The City of Cape Town has reminded residents that although water restrictions were lifted as of 1 November 2020, permanent regulations still apply.
Some water restrictions were lifted in Cape Town thanks to water-wise measures and generous amounts of rainfall, however, residents are encouraged to continue to be water-smart.
According to the City, the total capacity of dams supplying the Cape Town metro decreased by approximately 1,7% in the last week, from 90,7% the previous week to 89,1%.
Moreover, the daily water consumption for the same period is said to have increased to 793 million litres per day, compared to 754 million litres the week before.
See below the permanent regulations in the City’s Water By-law that still apply despite the lifting of water restrictions:
Outdoor water use and groundwater
• Watering only allowed before 09:00 or after 18:00 (to avoid evaporation losses in the heat of the day). This applies to watering with municipal drinking water and is also recommended for alternative water e.g. borehole and well-point water.
• Automated sprinkler systems (where permitted) must be able to be correctly positioned and be able to be adjusted to prevent water wastage.
• Hosepipes used for watering or washing vehicles, boats and caravans (when permitted) must be fitted with a controlling device such as a spray nozzle or automatic self-closing device.
• No hosing down of hard-surfaced or paved areas with municipal drinking water allowed. Water users, such as abattoirs, food-processing industries, care facilities, animal shelters and other industries or facilities with special needs (health/safety related only) must apply for an exemption.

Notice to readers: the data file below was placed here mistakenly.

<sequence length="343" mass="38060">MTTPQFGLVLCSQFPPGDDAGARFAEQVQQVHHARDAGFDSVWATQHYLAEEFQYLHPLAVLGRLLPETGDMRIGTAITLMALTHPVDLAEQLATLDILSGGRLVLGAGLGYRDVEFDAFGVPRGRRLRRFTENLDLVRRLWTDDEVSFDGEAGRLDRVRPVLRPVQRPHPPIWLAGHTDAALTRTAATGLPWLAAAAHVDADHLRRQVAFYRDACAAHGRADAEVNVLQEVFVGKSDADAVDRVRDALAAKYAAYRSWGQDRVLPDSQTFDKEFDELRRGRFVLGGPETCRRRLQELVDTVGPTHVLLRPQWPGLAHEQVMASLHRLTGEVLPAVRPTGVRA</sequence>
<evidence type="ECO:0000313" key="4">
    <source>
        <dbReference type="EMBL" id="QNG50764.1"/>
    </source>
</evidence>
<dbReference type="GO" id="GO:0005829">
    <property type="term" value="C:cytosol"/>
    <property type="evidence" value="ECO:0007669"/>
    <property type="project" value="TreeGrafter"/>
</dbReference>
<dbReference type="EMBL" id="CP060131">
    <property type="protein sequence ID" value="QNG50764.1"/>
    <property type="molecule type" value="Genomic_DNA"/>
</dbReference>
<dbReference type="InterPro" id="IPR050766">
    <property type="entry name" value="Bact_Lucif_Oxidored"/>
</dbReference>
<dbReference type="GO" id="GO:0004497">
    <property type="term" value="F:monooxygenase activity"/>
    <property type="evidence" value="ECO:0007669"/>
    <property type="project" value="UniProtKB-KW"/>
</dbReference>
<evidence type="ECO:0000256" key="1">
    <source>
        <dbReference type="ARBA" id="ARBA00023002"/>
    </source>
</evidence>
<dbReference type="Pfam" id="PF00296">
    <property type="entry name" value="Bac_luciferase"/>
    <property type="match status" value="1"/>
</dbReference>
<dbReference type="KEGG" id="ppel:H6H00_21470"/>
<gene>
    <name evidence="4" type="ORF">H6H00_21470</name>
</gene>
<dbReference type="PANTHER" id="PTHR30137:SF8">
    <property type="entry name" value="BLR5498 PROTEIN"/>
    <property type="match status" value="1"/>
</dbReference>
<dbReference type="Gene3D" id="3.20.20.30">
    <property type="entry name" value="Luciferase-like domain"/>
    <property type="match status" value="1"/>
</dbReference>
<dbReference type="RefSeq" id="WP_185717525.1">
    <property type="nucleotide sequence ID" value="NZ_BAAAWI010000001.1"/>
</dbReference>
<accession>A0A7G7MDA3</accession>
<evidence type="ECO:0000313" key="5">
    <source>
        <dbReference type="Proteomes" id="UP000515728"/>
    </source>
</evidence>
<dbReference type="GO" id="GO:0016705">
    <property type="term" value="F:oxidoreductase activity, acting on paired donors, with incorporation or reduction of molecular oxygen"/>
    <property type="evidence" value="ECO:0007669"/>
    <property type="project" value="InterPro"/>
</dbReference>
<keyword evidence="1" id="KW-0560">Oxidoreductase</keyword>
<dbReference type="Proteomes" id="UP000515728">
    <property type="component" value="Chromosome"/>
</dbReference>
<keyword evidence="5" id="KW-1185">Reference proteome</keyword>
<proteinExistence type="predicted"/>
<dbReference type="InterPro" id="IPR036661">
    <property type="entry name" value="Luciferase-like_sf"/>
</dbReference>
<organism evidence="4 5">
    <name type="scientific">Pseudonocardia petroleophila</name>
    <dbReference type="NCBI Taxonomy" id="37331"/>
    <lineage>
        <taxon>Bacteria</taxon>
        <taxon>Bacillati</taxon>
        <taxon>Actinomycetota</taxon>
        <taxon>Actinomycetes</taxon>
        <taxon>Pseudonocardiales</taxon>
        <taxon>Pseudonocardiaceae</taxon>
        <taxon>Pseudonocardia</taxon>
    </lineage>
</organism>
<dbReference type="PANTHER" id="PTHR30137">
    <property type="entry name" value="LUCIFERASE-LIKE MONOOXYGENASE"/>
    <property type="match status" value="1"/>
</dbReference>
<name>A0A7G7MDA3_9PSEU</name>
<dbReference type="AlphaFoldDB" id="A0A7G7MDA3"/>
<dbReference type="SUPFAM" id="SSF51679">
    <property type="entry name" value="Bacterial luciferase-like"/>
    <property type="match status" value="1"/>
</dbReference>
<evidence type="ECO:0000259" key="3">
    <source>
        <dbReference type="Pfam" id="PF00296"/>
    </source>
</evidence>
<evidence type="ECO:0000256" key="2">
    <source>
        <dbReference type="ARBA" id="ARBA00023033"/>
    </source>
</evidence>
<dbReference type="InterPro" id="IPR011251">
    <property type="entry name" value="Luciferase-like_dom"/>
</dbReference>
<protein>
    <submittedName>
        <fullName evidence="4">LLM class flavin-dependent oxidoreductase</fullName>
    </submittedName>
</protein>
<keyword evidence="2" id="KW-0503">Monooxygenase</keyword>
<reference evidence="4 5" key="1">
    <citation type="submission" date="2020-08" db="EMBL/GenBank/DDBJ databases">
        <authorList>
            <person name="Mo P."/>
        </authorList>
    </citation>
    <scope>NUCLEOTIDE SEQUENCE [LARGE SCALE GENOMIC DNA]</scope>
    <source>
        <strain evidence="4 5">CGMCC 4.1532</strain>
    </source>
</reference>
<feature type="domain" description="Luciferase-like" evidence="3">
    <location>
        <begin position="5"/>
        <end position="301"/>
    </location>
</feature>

• Outdoor taps, except those on residential properties, must be secured to prevent unauthorised use.
• The City recommends that alternative water sources like boreholes and well-point water be used sparingly and efficiently.
Efficiency of taps, toilets and showers
• The maximum flow rate of new and replaced showerheads may not exceed seven litres per minute.
• The maximum flow rate of any tap installed at a washbasin may not exceed six litres per minute.
• New or replaced toilet cisterns may not exceed six litres in capacity.
• Handwash basins and showers provided at public facilities must be fitted with demand type taps.
• All swimming pools must be covered by a pool cover to avoid evaporation when not in use.
• Automatic top-up systems using a float valve fed from a municipal drinking water source to supply swimming pools and garden ponds are not allowed.
• Commercial car wash industries must comply with industry best-practice norms regarding water usage per car washed (e.g. recycling and re-using a minimum of 50% of the water used).
• Municipal drinking water may not be used to dampen building sand and other building material to prevent it from being blown away.